Why tensions remain between Joe Biden and Emmanuel Macron, despite their warm body language

What recent comments by the French president reveal about the future of the transatlantic relationship. 

Sign Up

Get the New Statesman's Morning Call email.

As usual for such a gathering, the ongoing G7 summit in Cornwall mostly takes place behind closed doors, away from the cameras. So it can be tempting for commentators to extrapolate observations from the optics of leaders’ photo calls and walkabouts. Yesterday, at both the official welcome at the beach in Carbis Bay in Cornwall and a drinks reception including the British royals at the Eden Project eco-park, many were struck by the warm body language between Emmanuel Macron and Joe Biden. 

Photographed and filmed with their arms around each other’s backs and deep in conversation, the two presidents’ body language seemed to invite speculation that with the relationship with Britain complicated by Brexit (Biden has used the G7 to urge a resolution in the row over Northern Ireland) and with Angela Merkel soon set to leave the stage, the new buckle of the transatlantic relationship is the Washington-Paris alliance. 

And yet appearances can be deceptive. A White House spokesperson is quoted as saying that the two discussed “Covid-19 and counterterrorism efforts in the Sahel” yesterday; they also hold a formal meeting today. But a hint at the broader agenda of Biden’s and Macron’s apparently chummy discussions can be found in a press conference that the French president gave in Paris on Thursday 10 June, before he travelled to the UK. It is well worth looking more closely at the comments he delivered then as context for the encounters in Cornwall this weekend.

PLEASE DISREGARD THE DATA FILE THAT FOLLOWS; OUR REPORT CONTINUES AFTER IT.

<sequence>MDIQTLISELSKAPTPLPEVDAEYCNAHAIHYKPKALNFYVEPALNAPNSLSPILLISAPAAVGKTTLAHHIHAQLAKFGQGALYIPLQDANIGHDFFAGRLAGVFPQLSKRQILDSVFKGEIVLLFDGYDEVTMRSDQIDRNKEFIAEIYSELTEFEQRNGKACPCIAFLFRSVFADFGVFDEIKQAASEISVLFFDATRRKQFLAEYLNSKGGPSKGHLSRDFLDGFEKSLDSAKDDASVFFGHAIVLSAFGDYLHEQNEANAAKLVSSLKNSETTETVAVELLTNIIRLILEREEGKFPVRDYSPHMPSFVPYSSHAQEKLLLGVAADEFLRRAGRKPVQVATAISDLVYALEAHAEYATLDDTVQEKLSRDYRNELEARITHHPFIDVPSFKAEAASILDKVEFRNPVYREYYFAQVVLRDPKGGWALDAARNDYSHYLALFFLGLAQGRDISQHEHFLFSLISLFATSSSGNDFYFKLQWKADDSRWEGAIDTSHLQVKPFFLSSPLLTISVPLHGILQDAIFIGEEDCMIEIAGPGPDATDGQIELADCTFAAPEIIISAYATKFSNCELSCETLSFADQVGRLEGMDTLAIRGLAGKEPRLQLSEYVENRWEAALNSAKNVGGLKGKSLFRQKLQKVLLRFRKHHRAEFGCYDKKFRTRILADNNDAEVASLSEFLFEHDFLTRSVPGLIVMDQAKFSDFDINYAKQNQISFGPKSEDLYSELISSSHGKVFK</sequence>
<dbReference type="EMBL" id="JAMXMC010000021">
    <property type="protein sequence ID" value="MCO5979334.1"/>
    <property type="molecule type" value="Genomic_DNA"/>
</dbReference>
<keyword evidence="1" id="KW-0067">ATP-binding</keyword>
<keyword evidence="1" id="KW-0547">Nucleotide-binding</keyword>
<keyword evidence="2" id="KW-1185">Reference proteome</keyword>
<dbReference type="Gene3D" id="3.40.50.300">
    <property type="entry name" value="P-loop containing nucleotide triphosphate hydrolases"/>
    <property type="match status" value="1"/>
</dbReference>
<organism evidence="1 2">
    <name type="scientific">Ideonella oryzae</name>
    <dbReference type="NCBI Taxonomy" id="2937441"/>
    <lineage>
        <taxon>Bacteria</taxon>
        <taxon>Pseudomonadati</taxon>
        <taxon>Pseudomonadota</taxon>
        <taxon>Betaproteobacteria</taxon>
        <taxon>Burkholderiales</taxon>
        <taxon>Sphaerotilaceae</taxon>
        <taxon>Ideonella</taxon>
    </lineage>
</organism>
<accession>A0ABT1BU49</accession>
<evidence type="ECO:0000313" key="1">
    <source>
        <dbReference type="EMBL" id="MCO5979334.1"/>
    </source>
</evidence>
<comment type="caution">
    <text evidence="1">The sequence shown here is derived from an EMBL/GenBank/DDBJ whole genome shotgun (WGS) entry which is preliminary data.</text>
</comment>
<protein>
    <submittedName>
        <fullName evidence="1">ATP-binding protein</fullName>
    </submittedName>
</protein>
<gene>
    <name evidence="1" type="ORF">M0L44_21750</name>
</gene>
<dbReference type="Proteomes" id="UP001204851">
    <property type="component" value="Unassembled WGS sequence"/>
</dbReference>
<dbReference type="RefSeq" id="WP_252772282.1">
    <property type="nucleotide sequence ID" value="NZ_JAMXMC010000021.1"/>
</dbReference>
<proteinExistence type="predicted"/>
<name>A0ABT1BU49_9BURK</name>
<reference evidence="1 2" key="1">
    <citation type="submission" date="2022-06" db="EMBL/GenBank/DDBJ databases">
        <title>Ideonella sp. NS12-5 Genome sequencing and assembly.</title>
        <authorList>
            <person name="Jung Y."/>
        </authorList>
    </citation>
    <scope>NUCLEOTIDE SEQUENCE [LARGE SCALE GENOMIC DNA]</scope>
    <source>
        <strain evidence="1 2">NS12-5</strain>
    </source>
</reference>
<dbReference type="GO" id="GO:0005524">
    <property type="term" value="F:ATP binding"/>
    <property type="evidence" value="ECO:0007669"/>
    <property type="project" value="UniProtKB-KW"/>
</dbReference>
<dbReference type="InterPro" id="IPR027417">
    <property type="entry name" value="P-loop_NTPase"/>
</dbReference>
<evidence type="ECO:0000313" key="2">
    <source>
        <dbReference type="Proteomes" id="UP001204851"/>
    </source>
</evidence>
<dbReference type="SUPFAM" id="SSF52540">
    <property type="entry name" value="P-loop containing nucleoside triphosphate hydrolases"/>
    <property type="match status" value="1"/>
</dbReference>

While much of Macron’s broad-ranging address on what he termed “effective multilateralism” involved praising the return of a US administration committed to the international order, its allies and the fight against climate change, he also warned that tensions exposed by Biden’s predecessor, Donald Trump, would not disappear.

The core of his argument was that France and the EU would need to assume greater independence from the US. And although Macron welcomed the return of the US to the Paris Climate Accord, he also said that while Europeans had “historically delegated accounting standards to the Anglo-Saxon world”, they now needed to take responsibility for the creation of “moral standards for our capitalism, be they environmental or social”.
 
Here, Macron hinted at a line of reasoning he has long proclaimed: that Europe’s economic and political model, distinct from both American free-marketism and Chinese authoritarian capitalism, should be the basis of a foreign-policy push by the EU to reshape the international order. His quasi-Gaullist reference to “Anglo-Saxons” suggests a civilisational difference between not only the EU and US but also the EU and UK.
 
That argument was extended in a section about the governance of the internet. Speaking of his desire to avoid a “fragmentation of the global internet”, Macron spoke of avoiding a situation where Europe sees “de facto regulations will be imposed on us which are structured around Chinese preferences on the one hand, and American preferences on the other”. This sentence again hints at his conviction that the EU must not merely pick one camp or the other, but become an international actor in its own right.